ANNAPOLIS — State employees, the Maryland personnel secretary and labor union representatives on Friday blasted a Carroll senator's proposal to save money by prohibiting state job reclassifications for fiscal 1993.
Charles Bush II, a Hagerstown jail correctional officer, told the Senate Budget and Taxation Committee he could lose his new home if Sen. Charles H. Smelser's bill is passed. He is counting on the $160 per month increase he expects with his reclassification next year to help pay his mortgage.
"This is shoddy workmanship, period," he told the senator. "I understand what you're trying to do, but I wish you'd tear it up and throw it away."
Employees are reclassified when they are promoted to higher positions or assume additional responsibilities. The job titlechange carries with it a higher salary.
"I'm very angry," said Ruth A. Ogle, a Division of Corrections case manager in Hagerstown. "The illusion is that state employees have caused this deficit mess and somehow they have to pay for it. This legislation is a cheap shot at state employees."
Smelser, a conservative Democrat, told the committee his bill is aimed at correcting "abuse" of the state's job reclassification system and is intended to target employees receiving higher salaries.
"At the same time private companies are laying off employees and reducing salaries, a considerable number of state employees in high-paid jobs have been reclassified," he said. "That's wrong."
About 18,500 of the state's 60,000 jobs have been reclassified in the last 14 months -- including about 5,500 since July 1, the startof fiscal 1992.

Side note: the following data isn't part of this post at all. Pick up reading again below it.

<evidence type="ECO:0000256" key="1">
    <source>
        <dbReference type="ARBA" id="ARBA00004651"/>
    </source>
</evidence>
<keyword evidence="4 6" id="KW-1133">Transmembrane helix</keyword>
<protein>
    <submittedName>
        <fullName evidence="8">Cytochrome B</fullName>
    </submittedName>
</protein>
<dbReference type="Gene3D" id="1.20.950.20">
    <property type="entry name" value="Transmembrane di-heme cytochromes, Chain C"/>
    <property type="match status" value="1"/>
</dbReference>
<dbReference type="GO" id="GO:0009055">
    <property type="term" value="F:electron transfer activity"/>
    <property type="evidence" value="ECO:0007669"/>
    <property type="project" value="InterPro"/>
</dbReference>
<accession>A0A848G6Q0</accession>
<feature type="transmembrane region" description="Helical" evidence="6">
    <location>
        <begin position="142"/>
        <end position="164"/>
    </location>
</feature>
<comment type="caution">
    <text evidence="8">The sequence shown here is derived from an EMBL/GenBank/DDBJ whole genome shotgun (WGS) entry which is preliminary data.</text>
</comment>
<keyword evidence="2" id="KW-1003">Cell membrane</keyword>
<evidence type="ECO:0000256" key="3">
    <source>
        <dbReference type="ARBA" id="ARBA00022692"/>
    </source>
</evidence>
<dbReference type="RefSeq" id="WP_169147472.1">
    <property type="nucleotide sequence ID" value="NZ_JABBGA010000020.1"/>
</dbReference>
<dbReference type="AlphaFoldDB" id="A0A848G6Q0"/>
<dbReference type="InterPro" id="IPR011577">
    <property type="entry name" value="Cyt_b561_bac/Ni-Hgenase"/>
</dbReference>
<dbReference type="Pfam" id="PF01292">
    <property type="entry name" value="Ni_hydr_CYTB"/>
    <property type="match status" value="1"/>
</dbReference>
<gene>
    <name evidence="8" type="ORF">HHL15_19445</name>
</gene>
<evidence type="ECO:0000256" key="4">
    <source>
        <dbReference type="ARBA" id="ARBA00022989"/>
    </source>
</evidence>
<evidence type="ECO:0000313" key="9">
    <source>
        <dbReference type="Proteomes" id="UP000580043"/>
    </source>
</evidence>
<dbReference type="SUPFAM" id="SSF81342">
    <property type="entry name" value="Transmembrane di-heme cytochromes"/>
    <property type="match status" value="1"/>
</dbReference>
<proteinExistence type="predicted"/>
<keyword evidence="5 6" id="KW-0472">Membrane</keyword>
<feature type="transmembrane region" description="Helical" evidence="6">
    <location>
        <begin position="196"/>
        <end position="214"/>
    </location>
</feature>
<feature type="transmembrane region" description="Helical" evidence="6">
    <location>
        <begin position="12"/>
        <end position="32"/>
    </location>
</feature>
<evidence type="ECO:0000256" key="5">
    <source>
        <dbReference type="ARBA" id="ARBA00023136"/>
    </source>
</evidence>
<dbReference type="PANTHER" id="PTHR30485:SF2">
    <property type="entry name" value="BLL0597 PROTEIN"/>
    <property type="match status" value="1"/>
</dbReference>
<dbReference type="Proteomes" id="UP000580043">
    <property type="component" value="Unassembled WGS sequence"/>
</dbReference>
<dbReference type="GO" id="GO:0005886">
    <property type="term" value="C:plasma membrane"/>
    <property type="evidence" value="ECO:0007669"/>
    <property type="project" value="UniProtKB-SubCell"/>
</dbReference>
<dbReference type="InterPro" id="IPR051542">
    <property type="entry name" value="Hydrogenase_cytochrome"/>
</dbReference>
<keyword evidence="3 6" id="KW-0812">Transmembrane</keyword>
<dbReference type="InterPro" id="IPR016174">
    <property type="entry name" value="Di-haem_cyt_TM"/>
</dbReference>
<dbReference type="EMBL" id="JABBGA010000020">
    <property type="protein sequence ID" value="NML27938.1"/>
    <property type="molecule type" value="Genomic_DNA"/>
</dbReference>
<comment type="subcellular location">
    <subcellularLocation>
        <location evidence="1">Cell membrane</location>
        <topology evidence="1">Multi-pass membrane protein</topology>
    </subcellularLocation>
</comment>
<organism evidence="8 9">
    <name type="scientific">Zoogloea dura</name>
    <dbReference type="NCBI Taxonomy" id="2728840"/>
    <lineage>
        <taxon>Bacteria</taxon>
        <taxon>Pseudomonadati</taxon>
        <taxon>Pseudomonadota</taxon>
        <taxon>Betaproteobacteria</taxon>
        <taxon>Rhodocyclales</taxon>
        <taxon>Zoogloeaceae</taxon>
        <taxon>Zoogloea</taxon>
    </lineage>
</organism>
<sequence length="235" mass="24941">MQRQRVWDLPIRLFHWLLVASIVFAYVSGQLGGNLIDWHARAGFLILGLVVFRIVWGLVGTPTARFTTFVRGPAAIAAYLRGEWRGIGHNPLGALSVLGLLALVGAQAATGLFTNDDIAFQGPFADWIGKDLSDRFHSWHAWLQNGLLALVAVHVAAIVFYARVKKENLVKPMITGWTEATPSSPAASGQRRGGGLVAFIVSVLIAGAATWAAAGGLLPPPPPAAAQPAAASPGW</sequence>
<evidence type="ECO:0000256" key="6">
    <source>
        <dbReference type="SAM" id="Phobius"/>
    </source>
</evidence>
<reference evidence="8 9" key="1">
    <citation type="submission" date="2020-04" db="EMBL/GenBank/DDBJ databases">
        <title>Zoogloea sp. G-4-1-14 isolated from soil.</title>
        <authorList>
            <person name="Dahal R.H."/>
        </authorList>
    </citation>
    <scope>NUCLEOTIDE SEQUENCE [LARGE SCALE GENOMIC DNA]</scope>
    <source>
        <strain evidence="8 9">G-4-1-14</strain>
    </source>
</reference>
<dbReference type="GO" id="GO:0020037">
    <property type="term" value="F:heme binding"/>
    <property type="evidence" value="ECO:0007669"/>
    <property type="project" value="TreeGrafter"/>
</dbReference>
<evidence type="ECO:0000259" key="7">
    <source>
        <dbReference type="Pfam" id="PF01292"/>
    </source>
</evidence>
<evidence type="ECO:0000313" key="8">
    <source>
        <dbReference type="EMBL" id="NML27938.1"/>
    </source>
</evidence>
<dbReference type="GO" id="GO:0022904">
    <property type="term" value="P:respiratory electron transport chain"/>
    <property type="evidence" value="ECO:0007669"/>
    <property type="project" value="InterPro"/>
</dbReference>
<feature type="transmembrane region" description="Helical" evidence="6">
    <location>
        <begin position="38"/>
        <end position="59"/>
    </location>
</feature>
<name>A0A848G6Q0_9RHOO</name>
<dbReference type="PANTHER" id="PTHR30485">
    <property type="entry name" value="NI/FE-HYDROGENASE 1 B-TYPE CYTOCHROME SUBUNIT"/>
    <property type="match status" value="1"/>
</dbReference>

Smelser says that many reclassifications are justified because they were approved by the Department of Personnel or resulted from the state's takeover of the Baltimore City Jail. He objects to ones approved internally within individual agencies -- more than 3,000 since July 1 -- after the legislature adopted a budget.
"I'm afraid there's back scratching (between legislators and agency heads)," he said. "That is what I'm trying to prevent."
The Department of Fiscal Services estimated the bill would save $47.4 million in fiscal 1993.
The senator had several supporters, including Westminster resident Romeo Valianti, a retired assistant state comptroller. Valianti agreed that the system unfairly benefits employees with higher salaries.
Smelser contends state employees can wait a year to receive reclassifications and corresponding pay increases while the state grapples with money problems.
Opponents rejected that opinion.
"I oppose it not for bureaucratic reasons or out of greed, but because it flies in the face of responsible personnel administration," said Hilda Ford, Department of Personnel secretary.
She explained that the system is designed to keep salary levels suppressed, to allowagencies to fill positions at the lowest salaries possible and to hire trainees before eventually reclassifying them. A high turnover rate has forced employees into positions with more responsibilities.
She said that state employees, who have been denied pay raises for two years and have been forced to pay more for health insurance, "are being clobbered unmercifully." She said it's "unconscionable" to deny reclassifications in a system that keeps salaries suppressed.
Smelser said he'd try to amend the bill to distinguish between lower-level employees and higher-paid supervisors and administrators.